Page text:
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Soap Making Forum > The Soap Making & Craft Forum > Aromatherapy, Herbs and Essential Oils > Herbal & aromatherapy terminology reference guide
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Old 11-21-2012, 08:48 PM   #1
AlchemyandAshes
 
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Default Herbal & aromatherapy terminology reference guide

HERBAL & AROMATHERAPY TERMINOLOGY REFERENCE GUIDE
And How These Terms Apply To the Soap Making World…


I have seen a lot of various, and incorrect, usage of terminology pertaining to the use of herbs and essential oils in soap making. I thought I’d write some brief descriptions as a reference guide for those not familiar with this terminology, and hopefully shed a little light on the correct terms to avoid confusion. The following definitions and references pertain solely to the use of Aromatherapy and Herbs in soap and body product making and not their medicinal counterparts.

AROMATHERAPY
Definition: The use of essential oils and natural aromatic botanicals for psychological and physical well-being. †

ESSENTIAL OIL
Definition: any of a class of volatile oils obtained from plants, possessing the odor and other characteristic properties of the plant, used chiefly in the manufacture of perfumes, flavors, and pharmaceuticals. †

Essential Oils are not just fragrance. They are highly concentrated essences of the plant or matter from which they are obtained, containing any beneficial or detrimental constituents of that plant or matter.

Essential Oils are obtained by various extraction methods, most common being Distillation, Solvent, and Expression. The method used is determined by the botanical that is being used in the extraction. As I’ve seen in various posts, you cannot “make” an essential oil by soaking an herb in a fixed oil. This is called an Infusion (see below).
An Absolute is the most concentrated form of fragrance obtained when distilling a Concrete. Some common Absolutes are Vanilla and Jasmine. A Concrete is made from the solution containing both solvent and dissolvable plant material that is filtered and the filterate subjected to low pressure distillation to recover the solvent for further use. The remaining waxy mass is what is called the concrete. A Floral Wax is a by-product of the production of Absolutes and are solid and aromatic waxes. Natural Resins are exudations from trees. Prepared resins are oleoresins from which the essential oil has been removed. An Oleoresin is the natural resinous exudation from plants or aromatic liquid preparations extracted from botanical material. Some soapers are familiar with Rosemary Oleoresin, an antioxidant that is used as a rancidity inhibitor in fixed oils. I have seen references to “Essence Oils”, and while usually meaning “Essential Oils”, I have seen this term used to describe Perfume Oils, Hydrosols, Essential Oil Blends, Fragrance Oils, and the like. If you are interested in purchasing an ”Essence Oil” for soap making, make sure you ask the manufacturer or retailer which of the above it is.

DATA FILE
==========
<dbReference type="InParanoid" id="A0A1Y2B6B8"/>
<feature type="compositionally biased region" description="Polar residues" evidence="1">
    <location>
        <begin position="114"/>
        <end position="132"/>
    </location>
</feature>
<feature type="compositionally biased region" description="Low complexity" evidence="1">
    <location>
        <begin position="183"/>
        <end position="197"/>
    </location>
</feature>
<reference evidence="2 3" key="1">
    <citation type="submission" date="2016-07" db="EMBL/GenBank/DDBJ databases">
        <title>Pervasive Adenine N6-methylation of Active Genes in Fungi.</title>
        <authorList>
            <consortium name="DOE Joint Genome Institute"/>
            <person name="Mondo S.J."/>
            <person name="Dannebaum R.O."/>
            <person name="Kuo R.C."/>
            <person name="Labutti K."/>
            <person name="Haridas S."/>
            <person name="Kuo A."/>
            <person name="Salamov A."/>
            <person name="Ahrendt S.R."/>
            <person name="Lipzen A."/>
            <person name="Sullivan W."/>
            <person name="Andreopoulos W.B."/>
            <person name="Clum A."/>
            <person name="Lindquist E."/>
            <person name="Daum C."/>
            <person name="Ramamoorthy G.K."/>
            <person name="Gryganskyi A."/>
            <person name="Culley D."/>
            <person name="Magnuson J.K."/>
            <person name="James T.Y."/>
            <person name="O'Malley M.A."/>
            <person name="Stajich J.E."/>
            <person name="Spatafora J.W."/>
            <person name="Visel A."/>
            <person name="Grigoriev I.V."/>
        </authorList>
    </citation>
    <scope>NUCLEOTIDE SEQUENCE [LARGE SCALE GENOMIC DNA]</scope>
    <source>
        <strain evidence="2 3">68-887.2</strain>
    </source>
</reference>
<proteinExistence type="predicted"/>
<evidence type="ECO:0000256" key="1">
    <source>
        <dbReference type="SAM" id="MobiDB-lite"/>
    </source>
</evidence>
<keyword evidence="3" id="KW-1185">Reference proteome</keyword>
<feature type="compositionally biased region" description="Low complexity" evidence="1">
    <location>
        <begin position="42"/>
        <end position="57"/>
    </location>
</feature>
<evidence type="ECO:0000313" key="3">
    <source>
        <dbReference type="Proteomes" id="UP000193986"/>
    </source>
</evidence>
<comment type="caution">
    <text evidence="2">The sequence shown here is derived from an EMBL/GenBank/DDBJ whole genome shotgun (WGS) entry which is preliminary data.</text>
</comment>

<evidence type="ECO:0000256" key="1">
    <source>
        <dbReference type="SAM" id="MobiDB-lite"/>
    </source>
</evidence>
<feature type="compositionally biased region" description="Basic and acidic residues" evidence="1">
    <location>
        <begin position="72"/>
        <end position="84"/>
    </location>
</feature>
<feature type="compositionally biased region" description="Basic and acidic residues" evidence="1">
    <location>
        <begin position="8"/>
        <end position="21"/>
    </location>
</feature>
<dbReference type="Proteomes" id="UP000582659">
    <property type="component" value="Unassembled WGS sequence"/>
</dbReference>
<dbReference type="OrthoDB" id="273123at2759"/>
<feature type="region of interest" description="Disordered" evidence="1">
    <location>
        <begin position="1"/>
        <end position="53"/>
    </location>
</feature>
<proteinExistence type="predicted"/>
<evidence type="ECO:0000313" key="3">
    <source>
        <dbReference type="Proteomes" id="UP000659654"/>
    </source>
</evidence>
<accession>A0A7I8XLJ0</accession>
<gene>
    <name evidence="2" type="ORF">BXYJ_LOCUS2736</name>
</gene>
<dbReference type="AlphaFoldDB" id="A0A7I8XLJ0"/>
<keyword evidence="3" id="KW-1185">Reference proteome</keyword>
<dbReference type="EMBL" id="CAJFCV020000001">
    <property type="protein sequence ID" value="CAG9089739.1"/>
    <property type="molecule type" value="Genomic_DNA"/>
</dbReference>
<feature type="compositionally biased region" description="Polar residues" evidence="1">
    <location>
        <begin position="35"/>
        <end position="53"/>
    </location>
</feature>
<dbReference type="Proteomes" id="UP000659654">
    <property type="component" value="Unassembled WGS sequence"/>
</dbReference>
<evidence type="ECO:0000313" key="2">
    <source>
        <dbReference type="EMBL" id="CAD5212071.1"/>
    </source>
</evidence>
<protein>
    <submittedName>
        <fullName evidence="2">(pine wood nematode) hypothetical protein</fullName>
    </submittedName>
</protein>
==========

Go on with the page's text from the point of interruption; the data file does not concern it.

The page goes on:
Some Essential Oils that should be never be used in any product that comes in contact with the skin (and most, should never be used at all) are: Bitter Almond, Boldo Leaf, Calamus, Yellow Camphor, Horseradish, Jaborandi Leaf, Mugwort, Mustard, Pennyroyal, Rue, Sassafras, Savin, Southernwood, Tansy, Thuja, Wintergreen, Wormseed, and Wormwood. (The Complete Book of Essential Oils & Aromatherapy, Valerie Ann Worwood, 1991)

If you choose to use Essential Oils in your soap making or body products, please educate yourself on their properties, contraindications, and proper usage rates. There are plenty of reliable sources – some authors to look for are Robert Tisserand, Kurt Schnaubelt, Valerie Ann Worwood, and Julie Lawless. You can also check out these websites:
http://www.aromaweb.com
http://www.essentialoiluniversity.com
http://www.roberttisserand.com

CARRIER OIL (also known as Vegetable Oils, Base Oils or Fixed Oils)
Definition: Fatty acids derived from the fatty portion of a plant, usually from the seeds, kernels or the nuts.
Carrier Oils are used to dilute essential oils, CO2s and absolutes before applying to the skin. They are also the “base oils” we use to make soap, such as Olive, Palm, and Coconut to name a few.

HYDROSOL (also known as Flower Waters)
Definition: the aromatic water that remains after producing an essential oil via steam or water distillation.
Hydrosols are less potent than Essential Oils, but do contain some of the same properties as Essential Oils. They are frequently used in water based formulas, like lotion.


FRAGRANCE OIL (also known as Perfume Oils, Aromatic Oils, Potpourri Oils)
Definition: synthetically reproduced aroma compounds that are diluted with a carrier like propylene glycol, vegetable oil, or mineral oil.
Many people use “Essential Oils” and “Fragrance Oils” interchangeably. This is incorrect. Though some Fragrance Oils are blended with Essential Oils, or are derivatives of Essential Oils, they are not one and the same.


INFUSION